Māori Must Demand Moderation, Not Extreme Science
Māori Must Demand Moderation, Not Extreme Science from Agbio Leaders
The Federation of Māori Authorities involvement in the ABIC (Agricultural Biotechnology International Conference) 2012 conference (1) featuring chemical companies like Monsanto and extreme advocates of genetic engineering in food, places a strong responsibility on tangata whenua to speak out on behalf of indigenous people everywhere, to demand urgent change from the Agbio sector.
Maori have long held values around food that are shared by people around the world. The AgBio conference in Rotorua must be told to reject unethical and extreme uses of gene science that are already occurring, and to protect the choice for organic and GE-free production for future generations.
"The AgBio industry must be told to listen to consumers and farmers and not force acceptance of GE crops and agriculture onto Maori," says Jon Carapiet from GE-Free NZ in food and environment.
"It is unethical to undermine standards of food purity, requiring acceptance of GE contamination, and ignoring sustainable solutions to reducing hunger and improving production."(2)
"The government's abolition of the Bio-Ethics Council has closed a space for community values to inform science and innovation, and created an ethical gap that is dangerous."
The WAI 262 claim and submissions to the Royal Commission on Genetic Modification show Maori concerns for whakapapa and Mauri are significant and add to health and environmental concerns.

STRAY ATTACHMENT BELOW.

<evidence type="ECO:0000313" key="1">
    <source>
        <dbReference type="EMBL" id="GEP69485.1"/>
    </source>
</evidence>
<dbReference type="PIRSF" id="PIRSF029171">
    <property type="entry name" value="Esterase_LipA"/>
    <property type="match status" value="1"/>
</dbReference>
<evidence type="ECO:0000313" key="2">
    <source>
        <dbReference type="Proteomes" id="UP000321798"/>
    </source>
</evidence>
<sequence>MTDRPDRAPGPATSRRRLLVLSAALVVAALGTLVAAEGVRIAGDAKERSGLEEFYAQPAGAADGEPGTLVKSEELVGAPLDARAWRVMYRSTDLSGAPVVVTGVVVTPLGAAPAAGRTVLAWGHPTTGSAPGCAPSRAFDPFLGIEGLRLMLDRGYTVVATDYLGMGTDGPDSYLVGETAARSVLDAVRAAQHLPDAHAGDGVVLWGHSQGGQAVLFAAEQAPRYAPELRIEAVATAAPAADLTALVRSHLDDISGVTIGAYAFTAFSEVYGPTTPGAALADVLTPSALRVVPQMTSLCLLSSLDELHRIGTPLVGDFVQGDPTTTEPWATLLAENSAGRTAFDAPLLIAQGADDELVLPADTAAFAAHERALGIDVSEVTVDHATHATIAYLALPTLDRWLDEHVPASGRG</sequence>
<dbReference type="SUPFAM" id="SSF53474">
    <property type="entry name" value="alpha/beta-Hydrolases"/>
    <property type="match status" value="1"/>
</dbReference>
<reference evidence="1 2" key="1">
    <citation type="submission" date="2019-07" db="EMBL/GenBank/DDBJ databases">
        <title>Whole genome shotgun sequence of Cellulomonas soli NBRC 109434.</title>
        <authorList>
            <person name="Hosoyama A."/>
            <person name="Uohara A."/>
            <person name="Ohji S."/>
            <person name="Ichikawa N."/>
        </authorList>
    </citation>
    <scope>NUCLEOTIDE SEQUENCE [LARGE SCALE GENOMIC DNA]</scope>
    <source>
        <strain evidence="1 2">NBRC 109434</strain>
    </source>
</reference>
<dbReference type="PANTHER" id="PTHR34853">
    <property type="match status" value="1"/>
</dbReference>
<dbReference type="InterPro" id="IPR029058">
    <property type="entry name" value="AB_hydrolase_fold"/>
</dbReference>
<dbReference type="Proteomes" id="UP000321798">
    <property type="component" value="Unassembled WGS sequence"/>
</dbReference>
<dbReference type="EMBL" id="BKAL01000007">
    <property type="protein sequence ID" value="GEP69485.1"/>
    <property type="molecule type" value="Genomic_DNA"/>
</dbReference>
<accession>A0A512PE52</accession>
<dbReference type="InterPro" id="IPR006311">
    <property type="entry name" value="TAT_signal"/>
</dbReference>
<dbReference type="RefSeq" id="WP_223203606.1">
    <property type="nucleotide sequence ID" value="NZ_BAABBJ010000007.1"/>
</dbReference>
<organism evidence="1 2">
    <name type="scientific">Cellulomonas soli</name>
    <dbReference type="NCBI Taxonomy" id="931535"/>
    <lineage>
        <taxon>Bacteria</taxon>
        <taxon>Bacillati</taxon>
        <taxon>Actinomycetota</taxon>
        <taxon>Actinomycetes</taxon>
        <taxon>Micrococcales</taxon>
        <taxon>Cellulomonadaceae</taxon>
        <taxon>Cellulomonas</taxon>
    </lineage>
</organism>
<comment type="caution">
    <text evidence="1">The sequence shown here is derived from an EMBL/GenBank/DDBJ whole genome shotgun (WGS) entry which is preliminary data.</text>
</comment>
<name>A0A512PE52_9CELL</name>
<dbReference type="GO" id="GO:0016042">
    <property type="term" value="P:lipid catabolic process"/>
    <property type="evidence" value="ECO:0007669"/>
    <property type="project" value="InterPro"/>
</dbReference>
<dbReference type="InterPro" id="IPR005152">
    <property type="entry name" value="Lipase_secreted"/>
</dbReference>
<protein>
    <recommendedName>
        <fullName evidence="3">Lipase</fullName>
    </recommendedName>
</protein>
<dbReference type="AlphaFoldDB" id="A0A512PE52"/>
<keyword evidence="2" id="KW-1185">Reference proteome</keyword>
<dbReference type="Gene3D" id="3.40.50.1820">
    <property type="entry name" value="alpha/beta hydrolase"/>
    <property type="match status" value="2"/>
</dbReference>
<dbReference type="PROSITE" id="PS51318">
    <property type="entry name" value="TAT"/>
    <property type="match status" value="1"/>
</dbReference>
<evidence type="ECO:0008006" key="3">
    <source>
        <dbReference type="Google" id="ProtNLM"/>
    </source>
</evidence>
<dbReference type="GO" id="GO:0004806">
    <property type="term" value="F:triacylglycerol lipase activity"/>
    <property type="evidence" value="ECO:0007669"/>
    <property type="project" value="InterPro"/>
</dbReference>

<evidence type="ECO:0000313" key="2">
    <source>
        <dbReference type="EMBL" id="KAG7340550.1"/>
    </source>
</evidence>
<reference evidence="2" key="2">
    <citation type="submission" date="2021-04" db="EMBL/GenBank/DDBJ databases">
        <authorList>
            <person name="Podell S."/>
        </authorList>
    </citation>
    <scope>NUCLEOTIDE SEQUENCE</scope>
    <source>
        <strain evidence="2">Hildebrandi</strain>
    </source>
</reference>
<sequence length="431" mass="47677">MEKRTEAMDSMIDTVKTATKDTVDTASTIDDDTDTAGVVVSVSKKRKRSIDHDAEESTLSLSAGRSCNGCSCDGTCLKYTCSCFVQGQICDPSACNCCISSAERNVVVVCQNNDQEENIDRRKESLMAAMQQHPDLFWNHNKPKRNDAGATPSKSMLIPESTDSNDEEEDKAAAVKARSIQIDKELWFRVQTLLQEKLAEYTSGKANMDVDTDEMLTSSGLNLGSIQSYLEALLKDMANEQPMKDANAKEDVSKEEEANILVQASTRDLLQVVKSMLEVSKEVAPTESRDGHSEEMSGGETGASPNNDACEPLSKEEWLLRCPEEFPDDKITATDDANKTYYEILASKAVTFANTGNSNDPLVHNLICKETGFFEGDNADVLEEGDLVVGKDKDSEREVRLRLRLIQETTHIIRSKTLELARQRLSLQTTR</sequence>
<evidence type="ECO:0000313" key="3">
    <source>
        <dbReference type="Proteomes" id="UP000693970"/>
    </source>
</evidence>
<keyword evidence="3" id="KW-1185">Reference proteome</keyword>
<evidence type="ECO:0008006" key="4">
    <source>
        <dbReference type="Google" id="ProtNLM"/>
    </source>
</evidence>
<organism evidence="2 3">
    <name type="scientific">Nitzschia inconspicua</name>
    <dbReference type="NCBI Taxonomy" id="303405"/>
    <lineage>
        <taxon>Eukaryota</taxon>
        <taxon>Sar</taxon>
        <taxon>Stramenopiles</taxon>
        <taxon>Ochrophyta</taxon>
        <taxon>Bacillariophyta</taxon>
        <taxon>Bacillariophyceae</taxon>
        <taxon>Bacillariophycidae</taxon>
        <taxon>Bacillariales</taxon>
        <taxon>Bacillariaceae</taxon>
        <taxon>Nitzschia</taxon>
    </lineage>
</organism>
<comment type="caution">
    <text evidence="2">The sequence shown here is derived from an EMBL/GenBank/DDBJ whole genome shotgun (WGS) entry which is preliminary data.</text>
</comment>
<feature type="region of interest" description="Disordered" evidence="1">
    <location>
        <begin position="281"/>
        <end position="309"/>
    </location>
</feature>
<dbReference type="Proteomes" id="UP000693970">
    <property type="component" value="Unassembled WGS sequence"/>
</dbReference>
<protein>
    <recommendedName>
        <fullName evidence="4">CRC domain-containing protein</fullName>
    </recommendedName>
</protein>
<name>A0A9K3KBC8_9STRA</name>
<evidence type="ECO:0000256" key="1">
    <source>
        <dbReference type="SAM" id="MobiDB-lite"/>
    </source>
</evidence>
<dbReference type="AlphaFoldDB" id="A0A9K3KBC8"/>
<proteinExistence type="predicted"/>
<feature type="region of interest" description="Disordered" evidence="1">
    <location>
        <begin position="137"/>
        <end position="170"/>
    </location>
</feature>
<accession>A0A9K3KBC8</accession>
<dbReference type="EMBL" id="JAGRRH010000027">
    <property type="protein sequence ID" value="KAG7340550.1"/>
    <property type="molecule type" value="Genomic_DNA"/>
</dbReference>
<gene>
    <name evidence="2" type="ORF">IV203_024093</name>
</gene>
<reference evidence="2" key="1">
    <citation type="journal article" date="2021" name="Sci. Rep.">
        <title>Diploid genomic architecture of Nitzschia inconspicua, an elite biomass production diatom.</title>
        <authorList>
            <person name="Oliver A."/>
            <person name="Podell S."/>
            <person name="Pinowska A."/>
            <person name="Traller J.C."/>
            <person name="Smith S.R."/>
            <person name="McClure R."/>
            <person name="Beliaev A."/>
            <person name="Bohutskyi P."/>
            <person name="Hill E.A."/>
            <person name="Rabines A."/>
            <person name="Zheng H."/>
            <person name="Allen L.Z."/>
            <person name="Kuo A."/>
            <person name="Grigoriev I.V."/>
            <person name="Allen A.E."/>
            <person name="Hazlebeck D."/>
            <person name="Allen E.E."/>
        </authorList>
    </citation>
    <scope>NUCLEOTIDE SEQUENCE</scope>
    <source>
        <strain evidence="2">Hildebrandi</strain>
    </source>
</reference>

International bio-piracy and restrictive control of patented seeds are also a threat to food security, and the livelihoods of many populations including indigenous peoples. Monsanto's work on Terminator seeds is considered by many to be unethical, as is the inreased use of chemicals on GE crops, including those designed to be sprayed with multiple toxins such as RoundUp and 2,4-D. There have even been approaches to see if indigenous fauna can be engineered for faster growth.
In New Zealand there is also public concern that the government does not value the New Zealand clean green brand, and that a combination of commerce and science is creating an extreme agenda of experimental science-for-profit that threatens al other farming production systems and the consumer right to choose what we eat.
The existing solutions that have been underfunded for many years should be supported as they are available today and are able to out perform GE crops. New Zealand must prevent the use of genetic engineering for unethical experiments such as those causing animal suffering as well as maintaining its "zero" tolerance for GMOs in the open environment.
Science and commerce must stay within the bounds of what is acceptable and ethical, to support our clean green 100% Pure brand vision. New Zealand's organic and GM-free exports are an authentic part of the clean green New Zealand brand that must be protected.